Iran likely to retaliate against US after sanctions, House Homeland Security Committee chair says

House Homeland Security Committee Chairman Michael McCaul said Sunday he expects Iran to retaliate against the U.S., possibly through cyberspace, following President Trump’s decision to withdraw from the nuclear deal and apply sanctions against the Middle Eastern country.

“We saw this after the sanctions in 2011 – major cyberattacks on the financial sector,” McCaul, R-Texas, told Maria Bartiromo during an interview on “Sunday Morning Futures.”

The agreement -- officially known as the “Joint Comprehensive Plan of Action” -- crafted by the United States in 2015 under President Barack Obama and agreed to by Russia, China, United Kingdom, France and Germany reopened trade with Iran under terms requiring the country to reduce its uranium stockpile.

McCaul criticized the deal, saying it was flawed from the beginning, particularly because it did not address inspections at military sites, ballistic missile capability and “sunset provisions” – something that would allow Iran to resume nuclear work after a period of several years.

“This deal, by pulling out, puts maximum pressure on Iran, but also Europe, within the 90- to 180-day time frame window to cut that deal so we have a better deal to ensure that we never have a nuclear Iran, ever. The whole point of these sanctions by Congress was to get to the point where we would ensure they would never have nuclear weapons capability.”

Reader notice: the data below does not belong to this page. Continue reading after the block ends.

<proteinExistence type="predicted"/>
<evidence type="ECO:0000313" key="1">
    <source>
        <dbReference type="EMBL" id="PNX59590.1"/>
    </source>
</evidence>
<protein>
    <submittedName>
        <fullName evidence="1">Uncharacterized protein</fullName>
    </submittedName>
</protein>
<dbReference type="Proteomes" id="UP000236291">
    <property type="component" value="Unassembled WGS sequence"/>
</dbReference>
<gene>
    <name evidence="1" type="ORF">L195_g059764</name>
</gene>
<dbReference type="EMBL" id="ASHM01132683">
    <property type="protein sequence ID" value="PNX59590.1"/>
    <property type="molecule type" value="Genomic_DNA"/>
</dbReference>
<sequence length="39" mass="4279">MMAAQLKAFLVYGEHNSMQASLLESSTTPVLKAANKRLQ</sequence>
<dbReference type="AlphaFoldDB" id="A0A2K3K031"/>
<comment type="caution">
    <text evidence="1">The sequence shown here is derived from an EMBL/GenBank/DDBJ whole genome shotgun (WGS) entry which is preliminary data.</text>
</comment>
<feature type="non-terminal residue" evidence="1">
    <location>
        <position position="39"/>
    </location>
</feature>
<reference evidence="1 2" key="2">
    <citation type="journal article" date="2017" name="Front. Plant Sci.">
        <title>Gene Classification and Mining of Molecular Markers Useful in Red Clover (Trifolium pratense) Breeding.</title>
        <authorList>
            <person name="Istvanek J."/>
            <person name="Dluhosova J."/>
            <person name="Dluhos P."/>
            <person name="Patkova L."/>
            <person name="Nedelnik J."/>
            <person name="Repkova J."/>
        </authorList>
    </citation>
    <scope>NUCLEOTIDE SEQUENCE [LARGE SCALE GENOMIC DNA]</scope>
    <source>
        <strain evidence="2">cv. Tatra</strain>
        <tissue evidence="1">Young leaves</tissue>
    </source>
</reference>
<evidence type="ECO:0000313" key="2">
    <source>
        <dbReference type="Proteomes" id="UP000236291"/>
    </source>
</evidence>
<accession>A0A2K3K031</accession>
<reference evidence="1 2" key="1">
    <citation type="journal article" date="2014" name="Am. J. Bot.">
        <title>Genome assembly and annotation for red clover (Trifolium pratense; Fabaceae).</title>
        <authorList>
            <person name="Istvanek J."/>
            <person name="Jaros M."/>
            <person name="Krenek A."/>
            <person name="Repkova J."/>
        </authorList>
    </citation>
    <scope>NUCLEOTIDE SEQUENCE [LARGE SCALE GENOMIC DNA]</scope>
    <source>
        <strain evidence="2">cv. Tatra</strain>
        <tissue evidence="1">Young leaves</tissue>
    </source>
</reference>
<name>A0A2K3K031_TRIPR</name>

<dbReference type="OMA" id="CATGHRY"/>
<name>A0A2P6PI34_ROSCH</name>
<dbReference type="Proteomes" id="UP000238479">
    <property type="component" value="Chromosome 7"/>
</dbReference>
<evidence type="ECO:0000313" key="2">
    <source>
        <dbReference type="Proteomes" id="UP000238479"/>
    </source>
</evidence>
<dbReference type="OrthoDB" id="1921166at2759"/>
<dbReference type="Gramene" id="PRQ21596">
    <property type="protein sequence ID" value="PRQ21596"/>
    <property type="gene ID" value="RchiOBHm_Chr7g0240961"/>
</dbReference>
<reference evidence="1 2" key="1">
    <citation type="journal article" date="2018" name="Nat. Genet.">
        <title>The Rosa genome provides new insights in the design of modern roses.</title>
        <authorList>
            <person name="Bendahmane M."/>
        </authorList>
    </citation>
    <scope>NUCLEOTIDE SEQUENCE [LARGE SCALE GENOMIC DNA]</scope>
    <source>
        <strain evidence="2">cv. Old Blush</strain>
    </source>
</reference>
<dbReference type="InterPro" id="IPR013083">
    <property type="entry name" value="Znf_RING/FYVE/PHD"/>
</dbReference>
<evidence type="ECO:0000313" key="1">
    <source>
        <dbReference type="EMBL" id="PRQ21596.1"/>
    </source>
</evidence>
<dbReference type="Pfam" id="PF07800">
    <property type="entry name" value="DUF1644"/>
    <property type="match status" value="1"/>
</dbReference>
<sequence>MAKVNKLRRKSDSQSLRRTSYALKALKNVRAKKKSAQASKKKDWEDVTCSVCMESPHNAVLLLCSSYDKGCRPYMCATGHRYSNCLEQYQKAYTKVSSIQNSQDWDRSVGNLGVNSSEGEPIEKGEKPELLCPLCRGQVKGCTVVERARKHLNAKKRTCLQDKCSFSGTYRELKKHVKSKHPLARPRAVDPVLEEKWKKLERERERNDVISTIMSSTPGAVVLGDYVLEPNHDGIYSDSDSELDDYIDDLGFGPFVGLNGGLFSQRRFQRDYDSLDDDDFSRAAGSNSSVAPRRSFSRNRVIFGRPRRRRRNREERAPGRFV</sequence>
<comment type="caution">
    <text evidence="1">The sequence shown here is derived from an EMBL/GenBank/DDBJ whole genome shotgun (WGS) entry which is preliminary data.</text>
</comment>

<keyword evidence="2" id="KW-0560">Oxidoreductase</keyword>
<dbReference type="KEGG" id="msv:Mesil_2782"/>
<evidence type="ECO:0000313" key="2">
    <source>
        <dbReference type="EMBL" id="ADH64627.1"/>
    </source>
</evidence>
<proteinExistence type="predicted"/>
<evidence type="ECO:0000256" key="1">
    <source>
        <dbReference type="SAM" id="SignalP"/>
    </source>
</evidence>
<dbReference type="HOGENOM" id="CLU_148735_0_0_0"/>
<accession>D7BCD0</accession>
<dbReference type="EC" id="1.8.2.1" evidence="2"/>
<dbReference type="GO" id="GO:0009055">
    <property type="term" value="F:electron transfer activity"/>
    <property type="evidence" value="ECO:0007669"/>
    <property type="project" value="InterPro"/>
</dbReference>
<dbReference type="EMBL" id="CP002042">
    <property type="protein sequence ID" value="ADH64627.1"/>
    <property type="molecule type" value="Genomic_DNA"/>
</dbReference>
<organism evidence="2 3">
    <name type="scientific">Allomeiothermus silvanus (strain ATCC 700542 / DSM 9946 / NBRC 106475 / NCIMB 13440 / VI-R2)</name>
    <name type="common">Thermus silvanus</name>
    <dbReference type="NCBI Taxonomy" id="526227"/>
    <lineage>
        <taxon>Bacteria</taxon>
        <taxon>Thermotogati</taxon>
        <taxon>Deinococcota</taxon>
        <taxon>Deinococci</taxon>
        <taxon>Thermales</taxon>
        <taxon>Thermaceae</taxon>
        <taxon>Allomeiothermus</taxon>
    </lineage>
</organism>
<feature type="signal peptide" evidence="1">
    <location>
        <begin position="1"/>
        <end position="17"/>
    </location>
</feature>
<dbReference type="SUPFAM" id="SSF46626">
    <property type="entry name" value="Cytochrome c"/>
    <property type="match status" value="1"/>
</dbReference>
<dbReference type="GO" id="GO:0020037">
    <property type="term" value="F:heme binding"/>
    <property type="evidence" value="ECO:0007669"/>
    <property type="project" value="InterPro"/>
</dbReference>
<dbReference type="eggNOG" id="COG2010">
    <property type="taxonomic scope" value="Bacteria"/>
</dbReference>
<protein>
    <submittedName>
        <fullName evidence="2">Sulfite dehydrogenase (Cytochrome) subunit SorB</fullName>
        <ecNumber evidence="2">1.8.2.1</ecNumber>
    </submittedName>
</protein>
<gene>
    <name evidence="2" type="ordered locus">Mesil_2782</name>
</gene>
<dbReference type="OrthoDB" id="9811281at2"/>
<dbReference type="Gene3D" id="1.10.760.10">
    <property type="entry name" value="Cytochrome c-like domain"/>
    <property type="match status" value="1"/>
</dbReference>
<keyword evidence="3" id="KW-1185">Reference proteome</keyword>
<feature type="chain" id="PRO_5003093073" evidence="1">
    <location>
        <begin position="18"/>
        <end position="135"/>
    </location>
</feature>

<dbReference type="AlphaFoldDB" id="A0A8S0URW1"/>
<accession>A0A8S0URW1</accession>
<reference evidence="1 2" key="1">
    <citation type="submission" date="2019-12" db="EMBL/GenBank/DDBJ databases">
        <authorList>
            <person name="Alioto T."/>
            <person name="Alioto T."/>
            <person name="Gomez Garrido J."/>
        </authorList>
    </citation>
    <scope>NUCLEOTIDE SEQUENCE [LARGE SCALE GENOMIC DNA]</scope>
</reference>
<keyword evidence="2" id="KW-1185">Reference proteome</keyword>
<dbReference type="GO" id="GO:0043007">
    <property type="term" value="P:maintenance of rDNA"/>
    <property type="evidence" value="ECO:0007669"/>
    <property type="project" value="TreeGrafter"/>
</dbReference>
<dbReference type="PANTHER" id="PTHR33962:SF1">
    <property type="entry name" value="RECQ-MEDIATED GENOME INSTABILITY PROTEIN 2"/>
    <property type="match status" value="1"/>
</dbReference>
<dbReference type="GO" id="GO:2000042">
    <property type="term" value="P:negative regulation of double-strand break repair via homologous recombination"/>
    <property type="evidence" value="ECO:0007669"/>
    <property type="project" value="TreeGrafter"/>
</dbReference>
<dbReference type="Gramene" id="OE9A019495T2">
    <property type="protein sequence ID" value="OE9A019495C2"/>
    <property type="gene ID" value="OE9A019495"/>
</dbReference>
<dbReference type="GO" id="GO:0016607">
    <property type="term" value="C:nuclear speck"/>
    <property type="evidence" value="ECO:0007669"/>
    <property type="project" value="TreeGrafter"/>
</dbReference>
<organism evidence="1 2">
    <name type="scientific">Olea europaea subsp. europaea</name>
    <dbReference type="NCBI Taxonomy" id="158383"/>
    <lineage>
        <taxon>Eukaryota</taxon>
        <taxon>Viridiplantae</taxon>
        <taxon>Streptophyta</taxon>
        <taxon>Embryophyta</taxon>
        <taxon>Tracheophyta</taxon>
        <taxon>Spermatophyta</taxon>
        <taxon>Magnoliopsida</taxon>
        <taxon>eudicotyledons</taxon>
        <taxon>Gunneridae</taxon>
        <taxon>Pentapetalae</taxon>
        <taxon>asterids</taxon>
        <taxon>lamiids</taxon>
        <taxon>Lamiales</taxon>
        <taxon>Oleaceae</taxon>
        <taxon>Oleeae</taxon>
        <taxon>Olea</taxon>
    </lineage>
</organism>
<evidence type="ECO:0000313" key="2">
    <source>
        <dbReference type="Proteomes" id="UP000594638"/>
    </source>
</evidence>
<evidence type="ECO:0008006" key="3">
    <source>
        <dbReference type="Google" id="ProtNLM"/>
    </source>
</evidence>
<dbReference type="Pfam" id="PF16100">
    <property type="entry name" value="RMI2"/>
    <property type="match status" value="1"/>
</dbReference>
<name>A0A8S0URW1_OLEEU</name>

McCaul also praised Trump for his “bold” foreign policy move and efforts in negotiating with France, Germany and Britain regarding the Iran situation.

“I think that is the fundamental choice [for European countries]: Do I do business with the United States or Iran? They’re going to pick the United States. That’s why we have the ultimate leverage on Iran,” McCaul said.

Trump on Sunday tweeted that Iran’s military budget increased more than 40% since the nuclear deal was negotiated in 2015. Data from the Stockholm International Peace Research Institute, however, shows the country’s military expenditure increased closer to 30% from 2015 to last year.

Iran’s Military Budget is up more than 40% since the Obama administration-negotiated nuclear deal was reached . . . just another indicator that it was all a big lie. But not anymore!” he said in a tweet.